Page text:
on dissolving in water CO2 forms H2CO3. why hasnt the huge amt. of co2 dissolved in ocean water form h2co3?

7 Answers

  • 1 decade ago
    Favorite Answer

    CO2 and H2O are more stable than H2CO3.

    The natural reaction (without extra energy and catalysts) is H2CO3 produces CO2 and H2O

  • Som™
    Lv 6
    1 decade ago

    Carbon dioxide dissolved in water is in equilibrium with carbonic acid:

    CO2 + H2O ---> H2CO3

    The equilibrium constant at 25°C is Kh= 1.70×10−3: hence, the majority of the carbon dioxide is not converted into carbonic acid and stays as CO2 molecules. In the absence of a catalyst, the equilibrium is reached quite slowly. The rate constants are :

    0.039 s^−1 for the forward reaction (CO2 + H2O → H2CO3) and

    23 s^−1 for the reverse reaction (H2CO3 → CO2 + H2O).

    From the above equilibrium data its clear that huge amt. of CO2 dissolved in ocean water DOESN'T form H2CO3..... it just remains DISSOLVED AS DOES ANY OTHER GAS like OXYGEN

    Source(s): me
  • 1 decade ago

    CO2 has limited solubility in water to begin with. Add to that the impact of what is called "common ion effect" and seawater will hold very little CO2. You can demonstrate the common ion effect yourself by taking some club soda and adding just a grain or two of salt. Club soda is plain water that has dissolved CO2 in it. When the salt crystal is added,the NaCl goes into solution and competes with the solubility of the CO2. The result is that the CO2 bubbles off.

    Note, this common ion effect only works with dissolved ionic species, like sodium choride. It will not work with species that are not dissolved as ions, for example sugar.

    Try it...it will suprise you.

  • 1 decade ago

    Elevated atmospheric CO2 levels HAVE led to increased acidification of the world's oceans, partially through the formation of increasing amounts of carbonic acid (H2CO3). Between 1751 and 2004 surface ocean pH is estimated to have decreased from approximately 8.25 to 8.14 (Jacobson, 2005). This is a big deal, as it fundamentally affects shellfish, corals and other calcifying species.

    While the full effects of these changes in calcification are still uncertain, dramatic changes in the biochemistry of our oceans and all that lives in them over the next 100-200 years can only be avoided with deep reductions in carbon dioxide emissions.

    Source(s): # Jacobson, M. Z. (2005). Studying ocean acidification with conservative, stable numerical schemes for nonequilibrium air-ocean exchange and ocean equilibrium chemistry. J. Geophys. Res. Atm. 110, D07302. # Cicerone, R., J. Orr, P. Brewer et al. (2004). The Ocean in a High CO2 World. Eos. Transactions of the American Geophysical Union 85, 351-353. # Doney, S. C. (2006). The Dangers of Ocean Acidification. Scientific American 294, 58-65.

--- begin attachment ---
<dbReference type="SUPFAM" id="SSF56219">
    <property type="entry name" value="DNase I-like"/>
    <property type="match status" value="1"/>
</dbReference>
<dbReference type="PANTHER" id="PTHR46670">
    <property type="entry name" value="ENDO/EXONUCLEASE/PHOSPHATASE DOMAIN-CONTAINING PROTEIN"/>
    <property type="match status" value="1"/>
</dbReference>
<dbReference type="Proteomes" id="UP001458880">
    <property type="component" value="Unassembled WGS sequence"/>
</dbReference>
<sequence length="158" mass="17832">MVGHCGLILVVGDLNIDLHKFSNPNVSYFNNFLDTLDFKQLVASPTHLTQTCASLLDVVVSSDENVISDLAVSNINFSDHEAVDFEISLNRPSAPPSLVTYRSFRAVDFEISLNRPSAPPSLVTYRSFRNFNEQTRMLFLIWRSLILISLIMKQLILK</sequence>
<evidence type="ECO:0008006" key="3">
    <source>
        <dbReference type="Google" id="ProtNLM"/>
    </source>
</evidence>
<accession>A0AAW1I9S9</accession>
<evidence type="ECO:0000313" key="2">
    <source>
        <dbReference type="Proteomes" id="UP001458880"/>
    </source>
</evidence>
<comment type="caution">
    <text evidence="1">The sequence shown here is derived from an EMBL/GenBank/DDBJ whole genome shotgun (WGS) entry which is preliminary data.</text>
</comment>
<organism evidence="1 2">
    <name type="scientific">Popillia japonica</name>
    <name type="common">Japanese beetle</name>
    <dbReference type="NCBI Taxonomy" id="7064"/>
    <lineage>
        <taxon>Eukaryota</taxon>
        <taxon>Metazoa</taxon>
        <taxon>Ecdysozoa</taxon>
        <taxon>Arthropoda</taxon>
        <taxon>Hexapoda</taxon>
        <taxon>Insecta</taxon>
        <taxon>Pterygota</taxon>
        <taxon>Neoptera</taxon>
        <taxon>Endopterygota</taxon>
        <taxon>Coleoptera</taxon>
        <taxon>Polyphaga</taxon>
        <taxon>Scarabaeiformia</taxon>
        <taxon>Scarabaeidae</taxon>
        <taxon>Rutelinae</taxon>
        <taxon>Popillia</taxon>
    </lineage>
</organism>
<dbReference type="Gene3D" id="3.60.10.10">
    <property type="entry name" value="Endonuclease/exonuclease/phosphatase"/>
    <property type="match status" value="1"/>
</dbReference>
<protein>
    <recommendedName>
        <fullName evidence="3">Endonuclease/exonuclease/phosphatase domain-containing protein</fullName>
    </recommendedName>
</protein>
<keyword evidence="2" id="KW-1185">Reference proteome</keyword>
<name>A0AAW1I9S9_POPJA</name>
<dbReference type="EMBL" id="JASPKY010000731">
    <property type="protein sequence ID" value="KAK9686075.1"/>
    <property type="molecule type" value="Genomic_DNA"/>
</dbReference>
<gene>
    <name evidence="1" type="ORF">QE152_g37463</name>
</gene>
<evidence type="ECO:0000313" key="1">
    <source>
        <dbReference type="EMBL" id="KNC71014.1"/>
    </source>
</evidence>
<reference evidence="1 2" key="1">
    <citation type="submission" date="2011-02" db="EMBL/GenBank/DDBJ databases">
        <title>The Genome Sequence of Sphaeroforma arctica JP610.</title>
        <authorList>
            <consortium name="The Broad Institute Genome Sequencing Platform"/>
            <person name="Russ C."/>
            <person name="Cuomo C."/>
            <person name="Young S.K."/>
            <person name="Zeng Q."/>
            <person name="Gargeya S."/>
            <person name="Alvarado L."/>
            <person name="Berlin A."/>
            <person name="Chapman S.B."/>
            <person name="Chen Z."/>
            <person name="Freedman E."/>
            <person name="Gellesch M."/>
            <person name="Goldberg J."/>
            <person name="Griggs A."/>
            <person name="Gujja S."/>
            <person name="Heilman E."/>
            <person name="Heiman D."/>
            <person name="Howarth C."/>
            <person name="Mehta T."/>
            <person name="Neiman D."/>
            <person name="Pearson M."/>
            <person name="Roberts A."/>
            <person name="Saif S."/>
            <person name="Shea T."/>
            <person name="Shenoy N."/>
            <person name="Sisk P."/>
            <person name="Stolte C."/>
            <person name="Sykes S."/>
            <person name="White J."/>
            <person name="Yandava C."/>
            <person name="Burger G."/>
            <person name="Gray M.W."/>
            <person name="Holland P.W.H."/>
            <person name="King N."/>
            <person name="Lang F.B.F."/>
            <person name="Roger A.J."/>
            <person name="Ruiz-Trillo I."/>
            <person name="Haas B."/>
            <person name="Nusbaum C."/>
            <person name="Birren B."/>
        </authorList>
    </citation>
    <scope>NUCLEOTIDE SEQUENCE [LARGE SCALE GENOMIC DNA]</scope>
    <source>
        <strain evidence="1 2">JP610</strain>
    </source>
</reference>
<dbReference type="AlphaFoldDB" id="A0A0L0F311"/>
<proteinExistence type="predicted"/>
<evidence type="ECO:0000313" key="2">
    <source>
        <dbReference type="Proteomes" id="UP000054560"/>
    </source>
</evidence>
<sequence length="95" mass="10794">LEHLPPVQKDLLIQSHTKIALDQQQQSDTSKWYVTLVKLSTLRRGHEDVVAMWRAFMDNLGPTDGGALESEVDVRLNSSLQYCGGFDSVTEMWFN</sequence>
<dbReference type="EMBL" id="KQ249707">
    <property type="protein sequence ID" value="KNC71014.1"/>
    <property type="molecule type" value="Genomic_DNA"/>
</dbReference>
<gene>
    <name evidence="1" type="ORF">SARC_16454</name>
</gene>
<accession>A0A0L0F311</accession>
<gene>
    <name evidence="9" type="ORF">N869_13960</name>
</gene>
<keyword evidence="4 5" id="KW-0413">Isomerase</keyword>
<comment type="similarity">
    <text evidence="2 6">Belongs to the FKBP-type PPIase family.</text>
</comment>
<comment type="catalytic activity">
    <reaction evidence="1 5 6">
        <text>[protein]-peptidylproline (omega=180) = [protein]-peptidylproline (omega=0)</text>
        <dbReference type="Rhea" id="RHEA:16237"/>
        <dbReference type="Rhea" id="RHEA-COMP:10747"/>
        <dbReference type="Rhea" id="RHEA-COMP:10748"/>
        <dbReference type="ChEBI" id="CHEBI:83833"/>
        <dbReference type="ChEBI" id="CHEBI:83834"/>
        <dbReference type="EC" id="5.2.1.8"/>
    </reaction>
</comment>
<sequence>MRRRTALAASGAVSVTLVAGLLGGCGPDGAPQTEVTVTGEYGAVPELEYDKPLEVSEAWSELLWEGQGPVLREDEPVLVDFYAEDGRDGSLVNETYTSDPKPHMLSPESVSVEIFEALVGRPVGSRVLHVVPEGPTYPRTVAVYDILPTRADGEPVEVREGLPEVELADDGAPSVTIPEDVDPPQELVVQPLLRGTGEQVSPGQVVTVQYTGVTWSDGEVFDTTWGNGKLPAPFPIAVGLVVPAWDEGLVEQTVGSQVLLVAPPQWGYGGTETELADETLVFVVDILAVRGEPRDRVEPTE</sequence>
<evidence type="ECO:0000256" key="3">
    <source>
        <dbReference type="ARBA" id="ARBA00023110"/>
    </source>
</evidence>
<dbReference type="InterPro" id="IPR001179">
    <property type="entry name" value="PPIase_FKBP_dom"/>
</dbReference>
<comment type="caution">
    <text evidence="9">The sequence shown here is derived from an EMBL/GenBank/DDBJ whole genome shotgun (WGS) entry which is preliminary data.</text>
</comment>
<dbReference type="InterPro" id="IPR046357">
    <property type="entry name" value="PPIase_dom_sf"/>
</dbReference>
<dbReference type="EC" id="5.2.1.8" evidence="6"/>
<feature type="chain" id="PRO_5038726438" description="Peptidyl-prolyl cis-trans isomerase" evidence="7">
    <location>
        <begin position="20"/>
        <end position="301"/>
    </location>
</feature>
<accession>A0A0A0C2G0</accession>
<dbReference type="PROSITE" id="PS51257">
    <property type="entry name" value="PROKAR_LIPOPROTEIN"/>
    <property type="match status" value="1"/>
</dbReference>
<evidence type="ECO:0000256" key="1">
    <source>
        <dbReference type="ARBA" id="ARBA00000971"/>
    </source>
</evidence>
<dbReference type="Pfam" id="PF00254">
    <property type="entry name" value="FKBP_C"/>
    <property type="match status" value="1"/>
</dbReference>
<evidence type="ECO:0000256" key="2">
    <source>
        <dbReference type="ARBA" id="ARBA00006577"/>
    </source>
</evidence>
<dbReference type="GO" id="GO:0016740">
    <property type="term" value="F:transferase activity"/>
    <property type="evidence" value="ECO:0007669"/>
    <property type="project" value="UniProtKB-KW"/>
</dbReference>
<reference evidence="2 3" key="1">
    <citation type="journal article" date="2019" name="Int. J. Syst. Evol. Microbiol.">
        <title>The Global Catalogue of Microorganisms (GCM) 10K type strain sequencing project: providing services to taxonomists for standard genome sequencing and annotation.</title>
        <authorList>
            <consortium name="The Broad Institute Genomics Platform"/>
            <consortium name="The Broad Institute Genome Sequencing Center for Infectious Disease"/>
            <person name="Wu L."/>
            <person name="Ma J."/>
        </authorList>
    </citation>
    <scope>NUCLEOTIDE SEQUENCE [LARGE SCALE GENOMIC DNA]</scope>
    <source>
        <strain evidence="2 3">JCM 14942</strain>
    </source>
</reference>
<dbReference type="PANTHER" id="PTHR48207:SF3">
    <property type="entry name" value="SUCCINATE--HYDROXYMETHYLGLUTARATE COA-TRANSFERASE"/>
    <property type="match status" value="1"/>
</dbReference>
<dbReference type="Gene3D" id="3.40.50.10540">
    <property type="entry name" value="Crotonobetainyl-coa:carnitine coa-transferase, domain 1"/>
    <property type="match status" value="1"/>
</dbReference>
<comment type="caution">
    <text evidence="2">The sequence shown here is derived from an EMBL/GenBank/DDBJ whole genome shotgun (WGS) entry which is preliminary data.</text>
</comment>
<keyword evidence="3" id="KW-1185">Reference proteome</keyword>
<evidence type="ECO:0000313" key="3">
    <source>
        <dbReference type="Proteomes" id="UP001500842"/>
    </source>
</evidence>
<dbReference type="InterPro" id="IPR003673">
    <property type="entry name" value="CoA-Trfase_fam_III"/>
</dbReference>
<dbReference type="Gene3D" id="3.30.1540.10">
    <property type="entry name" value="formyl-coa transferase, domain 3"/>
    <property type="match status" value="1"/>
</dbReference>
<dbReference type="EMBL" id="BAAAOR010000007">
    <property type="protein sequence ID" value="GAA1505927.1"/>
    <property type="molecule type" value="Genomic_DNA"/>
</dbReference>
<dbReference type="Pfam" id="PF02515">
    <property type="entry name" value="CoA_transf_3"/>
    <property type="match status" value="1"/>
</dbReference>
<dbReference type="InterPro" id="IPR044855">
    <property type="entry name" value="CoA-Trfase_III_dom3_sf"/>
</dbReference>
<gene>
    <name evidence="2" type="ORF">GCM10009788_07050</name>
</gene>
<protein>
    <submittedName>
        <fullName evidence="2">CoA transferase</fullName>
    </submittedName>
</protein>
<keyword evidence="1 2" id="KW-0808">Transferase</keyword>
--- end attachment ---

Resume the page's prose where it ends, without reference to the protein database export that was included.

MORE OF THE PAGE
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  • 1 decade ago

    Basically it has. But H2CO3 is not that stable and will, naturally, decompose and revert back to the H2O and CO2 that is was before. This decomposition is basically that same thing that causes the bubbles in carbonated beverages.

  • 1 decade ago

    Lancenigo di Villorba (TV), Italy

    Well, I start to examinate your trouble.

    I say you have several chemical compounds in this questions, not only two! Water and carbon dioxide (respectively H2O and CO2) are accompanied by carbonic acid (e.g. H2CO3, present in liquid), oxygen and nitrogen (respectively O2 and N2, present in the air).

    Now, I can define a "chemical system", that is the ensemble of air'gases (CO2 included, air is its source) and underlying oceanic water. In this system you can see two phase's system (one liquid and one gaseous). As you would do it , I assume H2O and H2CO3 present only in liquid phase (its partial pressures are very low at normal conditions thus I can think them as absent in gas phase)...so, in the gas I think are presents only CO2, O2, N2.

    The famous Gibb's rule of chemical equilibrium stated this simple mathematical relationship :

    C.S.V. = C.C.N. + 2 - P.N.

    where C.C.N. is "chemical compound's number", P.N. is "phase's number" and C.S.V. is "chemical system's variance".

    What is "variance"?

    It is the number of physico-chemical parameters which you can decide. Remember! Chemical systems obey to thermodynamics rules who it permit not you decide a number of physico-chemical parameters greater than C.S.V.

    In your case, P.N. is like 2 (one liquid and one gaseous) and C.C.N. is like 4 (H2O, CO2, O2, N2, but not H2CO3 since the latter is colligate to other species by a chemical reaction,

    e.g. CO2 + H2O <-----> H2CO3).

    You can say, now, C.S.V. is like 4. I do an example, you can assign to chemical system its values of temperature, pressure (total pressure), oxygen's partial pressure and carbon dioxide's one. These four values define all other variables by means of thermodynamics relations of chemical equilibria, among these equilibria is the Henry's law. In the past centuries, W. Henry (english chemist) stated that for many gases its concentrations in aqueous solutions are proportional to pressure applied. Nowadays, it is known that it exist a constant's Henry who is function of temperature, pressure and solvent's nature. I advance you that, at normal condition, constant's Henry for CO2 in H2O is like 0.036 mol/(atm*lt) (thirtysix milli-moles of CO2 par one atmosphere of pressure and one liter of water). If you remember that, in same conditions, CO2's partial pressure is not greater than 70 psia (0.05 atm) then you have a former evaluation of H2CO3 (very low) as CO2's containt in the liquid phase.

    I hope this helps you.

  • 1 decade ago

    because Co2 is not readily dissolves in water. carbondioxide only dissolves in warm water.

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